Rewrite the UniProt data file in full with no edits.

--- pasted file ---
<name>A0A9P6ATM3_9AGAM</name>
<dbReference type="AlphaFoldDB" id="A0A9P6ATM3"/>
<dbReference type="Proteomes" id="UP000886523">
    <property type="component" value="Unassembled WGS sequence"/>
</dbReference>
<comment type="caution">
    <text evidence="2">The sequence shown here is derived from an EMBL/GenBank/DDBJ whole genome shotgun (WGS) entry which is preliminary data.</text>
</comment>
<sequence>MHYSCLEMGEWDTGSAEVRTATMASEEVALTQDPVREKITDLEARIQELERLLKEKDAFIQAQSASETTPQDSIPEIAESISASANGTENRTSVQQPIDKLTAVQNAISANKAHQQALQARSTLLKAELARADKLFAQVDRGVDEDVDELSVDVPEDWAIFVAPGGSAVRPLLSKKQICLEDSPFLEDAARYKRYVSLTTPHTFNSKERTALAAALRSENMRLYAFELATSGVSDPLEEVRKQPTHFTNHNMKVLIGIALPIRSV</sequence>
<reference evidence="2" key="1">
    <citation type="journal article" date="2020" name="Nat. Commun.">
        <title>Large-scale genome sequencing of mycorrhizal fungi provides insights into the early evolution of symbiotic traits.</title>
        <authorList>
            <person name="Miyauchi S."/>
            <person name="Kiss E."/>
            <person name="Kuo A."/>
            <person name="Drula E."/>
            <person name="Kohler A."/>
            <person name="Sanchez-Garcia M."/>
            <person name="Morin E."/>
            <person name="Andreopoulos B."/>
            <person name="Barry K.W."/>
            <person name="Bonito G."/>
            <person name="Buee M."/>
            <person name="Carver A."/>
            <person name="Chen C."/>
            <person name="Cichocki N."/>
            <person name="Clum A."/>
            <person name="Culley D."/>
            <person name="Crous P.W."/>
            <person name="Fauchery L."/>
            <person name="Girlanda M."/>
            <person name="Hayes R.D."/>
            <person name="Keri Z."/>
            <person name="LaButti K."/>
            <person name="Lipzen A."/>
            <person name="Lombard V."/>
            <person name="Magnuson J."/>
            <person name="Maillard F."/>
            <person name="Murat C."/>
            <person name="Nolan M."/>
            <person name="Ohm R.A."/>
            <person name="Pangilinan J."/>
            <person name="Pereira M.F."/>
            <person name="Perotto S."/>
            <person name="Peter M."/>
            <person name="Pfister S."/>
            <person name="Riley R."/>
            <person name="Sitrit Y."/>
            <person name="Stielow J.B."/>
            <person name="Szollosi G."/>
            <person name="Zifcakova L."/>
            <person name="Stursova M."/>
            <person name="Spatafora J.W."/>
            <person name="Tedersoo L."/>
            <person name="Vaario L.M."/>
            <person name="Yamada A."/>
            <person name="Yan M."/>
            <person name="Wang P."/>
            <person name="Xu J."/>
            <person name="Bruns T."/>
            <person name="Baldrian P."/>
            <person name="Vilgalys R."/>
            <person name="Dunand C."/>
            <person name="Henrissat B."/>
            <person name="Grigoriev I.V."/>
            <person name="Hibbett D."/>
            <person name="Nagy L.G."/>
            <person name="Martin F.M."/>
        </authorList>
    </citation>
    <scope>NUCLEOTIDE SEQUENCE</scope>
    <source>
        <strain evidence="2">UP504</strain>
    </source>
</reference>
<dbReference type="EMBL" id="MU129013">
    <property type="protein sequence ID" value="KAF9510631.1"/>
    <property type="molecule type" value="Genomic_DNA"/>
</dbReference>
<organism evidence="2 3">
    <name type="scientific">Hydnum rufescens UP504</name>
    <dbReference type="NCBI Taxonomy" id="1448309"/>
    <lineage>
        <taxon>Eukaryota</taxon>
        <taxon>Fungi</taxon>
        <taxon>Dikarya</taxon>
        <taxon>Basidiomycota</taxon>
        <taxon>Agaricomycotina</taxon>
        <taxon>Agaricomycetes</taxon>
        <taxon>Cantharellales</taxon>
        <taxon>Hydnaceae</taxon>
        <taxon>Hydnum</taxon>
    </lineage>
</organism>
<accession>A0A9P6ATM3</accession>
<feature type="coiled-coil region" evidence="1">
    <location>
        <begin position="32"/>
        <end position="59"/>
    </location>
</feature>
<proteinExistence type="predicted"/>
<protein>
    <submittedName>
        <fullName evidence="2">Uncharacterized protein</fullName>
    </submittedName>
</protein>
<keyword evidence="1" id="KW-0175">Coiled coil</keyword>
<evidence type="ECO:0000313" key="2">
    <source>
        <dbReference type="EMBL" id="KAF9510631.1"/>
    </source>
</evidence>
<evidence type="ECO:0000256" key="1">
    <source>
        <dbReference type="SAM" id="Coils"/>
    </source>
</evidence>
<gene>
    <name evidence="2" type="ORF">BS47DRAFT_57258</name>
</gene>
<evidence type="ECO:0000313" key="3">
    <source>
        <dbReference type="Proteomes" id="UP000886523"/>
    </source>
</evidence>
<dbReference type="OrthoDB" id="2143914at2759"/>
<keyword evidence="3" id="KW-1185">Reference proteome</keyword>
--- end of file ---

<name>A0A9P6ATM3_9AGAM</name>
<dbReference type="AlphaFoldDB" id="A0A9P6ATM3"/>
<dbReference type="Proteomes" id="UP000886523">
    <property type="component" value="Unassembled WGS sequence"/>
</dbReference>
<comment type="caution">
    <text evidence="2">The sequence shown here is derived from an EMBL/GenBank/DDBJ whole genome shotgun (WGS) entry which is preliminary data.</text>
</comment>
<sequence>MHYSCLEMGEWDTGSAEVRTATMASEEVALTQDPVREKITDLEARIQELERLLKEKDAFIQAQSASETTPQDSIPEIAESISASANGTENRTSVQQPIDKLTAVQNAISANKAHQQALQARSTLLKAELARADKLFAQVDRGVDEDVDELSVDVPEDWAIFVAPGGSAVRPLLSKKQICLEDSPFLEDAARYKRYVSLTTPHTFNSKERTALAAALRSENMRLYAFELATSGVSDPLEEVRKQPTHFTNHNMKVLIGIALPIRSV</sequence>
<reference evidence="2" key="1">
    <citation type="journal article" date="2020" name="Nat. Commun.">
        <title>Large-scale genome sequencing of mycorrhizal fungi provides insights into the early evolution of symbiotic traits.</title>
        <authorList>
            <person name="Miyauchi S."/>
            <person name="Kiss E."/>
            <person name="Kuo A."/>
            <person name="Drula E."/>
            <person name="Kohler A."/>
            <person name="Sanchez-Garcia M."/>
            <person name="Morin E."/>
            <person name="Andreopoulos B."/>
            <person name="Barry K.W."/>
            <person name="Bonito G."/>
            <person name="Buee M."/>
            <person name="Carver A."/>
            <person name="Chen C."/>
            <person name="Cichocki N."/>
            <person name="Clum A."/>
            <person name="Culley D."/>
            <person name="Crous P.W."/>
            <person name="Fauchery L."/>
            <person name="Girlanda M."/>
            <person name="Hayes R.D."/>
            <person name="Keri Z."/>
            <person name="LaButti K."/>
            <person name="Lipzen A."/>
            <person name="Lombard V."/>
            <person name="Magnuson J."/>
            <person name="Maillard F."/>
            <person name="Murat C."/>
            <person name="Nolan M."/>
            <person name="Ohm R.A."/>
            <person name="Pangilinan J."/>
            <person name="Pereira M.F."/>
            <person name="Perotto S."/>
            <person name="Peter M."/>
            <person name="Pfister S."/>
            <person name="Riley R."/>
            <person name="Sitrit Y."/>
            <person name="Stielow J.B."/>
            <person name="Szollosi G."/>
            <person name="Zifcakova L."/>
            <person name="Stursova M."/>
            <person name="Spatafora J.W."/>
            <person name="Tedersoo L."/>
            <person name="Vaario L.M."/>
            <person name="Yamada A."/>
            <person name="Yan M."/>
            <person name="Wang P."/>
            <person name="Xu J."/>
            <person name="Bruns T."/>
            <person name="Baldrian P."/>
            <person name="Vilgalys R."/>
            <person name="Dunand C."/>
            <person name="Henrissat B."/>
            <person name="Grigoriev I.V."/>
            <person name="Hibbett D."/>
            <person name="Nagy L.G."/>
            <person name="Martin F.M."/>
        </authorList>
    </citation>
    <scope>NUCLEOTIDE SEQUENCE</scope>
    <source>
        <strain evidence="2">UP504</strain>
    </source>
</reference>
<dbReference type="EMBL" id="MU129013">
    <property type="protein sequence ID" value="KAF9510631.1"/>
    <property type="molecule type" value="Genomic_DNA"/>
</dbReference>
<organism evidence="2 3">
    <name type="scientific">Hydnum rufescens UP504</name>
    <dbReference type="NCBI Taxonomy" id="1448309"/>
    <lineage>
        <taxon>Eukaryota</taxon>
        <taxon>Fungi</taxon>
        <taxon>Dikarya</taxon>
        <taxon>Basidiomycota</taxon>
        <taxon>Agaricomycotina</taxon>
        <taxon>Agaricomycetes</taxon>
        <taxon>Cantharellales</taxon>
        <taxon>Hydnaceae</taxon>
        <taxon>Hydnum</taxon>
    </lineage>
</organism>
<accession>A0A9P6ATM3</accession>
<feature type="coiled-coil region" evidence="1">
    <location>
        <begin position="32"/>
        <end position="59"/>
    </location>
</feature>
<proteinExistence type="predicted"/>
<protein>
    <submittedName>
        <fullName evidence="2">Uncharacterized protein</fullName>
    </submittedName>
</protein>
<keyword evidence="1" id="KW-0175">Coiled coil</keyword>
<evidence type="ECO:0000313" key="2">
    <source>
        <dbReference type="EMBL" id="KAF9510631.1"/>
    </source>
</evidence>
<evidence type="ECO:0000256" key="1">
    <source>
        <dbReference type="SAM" id="Coils"/>
    </source>
</evidence>
<gene>
    <name evidence="2" type="ORF">BS47DRAFT_57258</name>
</gene>
<evidence type="ECO:0000313" key="3">
    <source>
        <dbReference type="Proteomes" id="UP000886523"/>
    </source>
</evidence>
<dbReference type="OrthoDB" id="2143914at2759"/>
<keyword evidence="3" id="KW-1185">Reference proteome</keyword>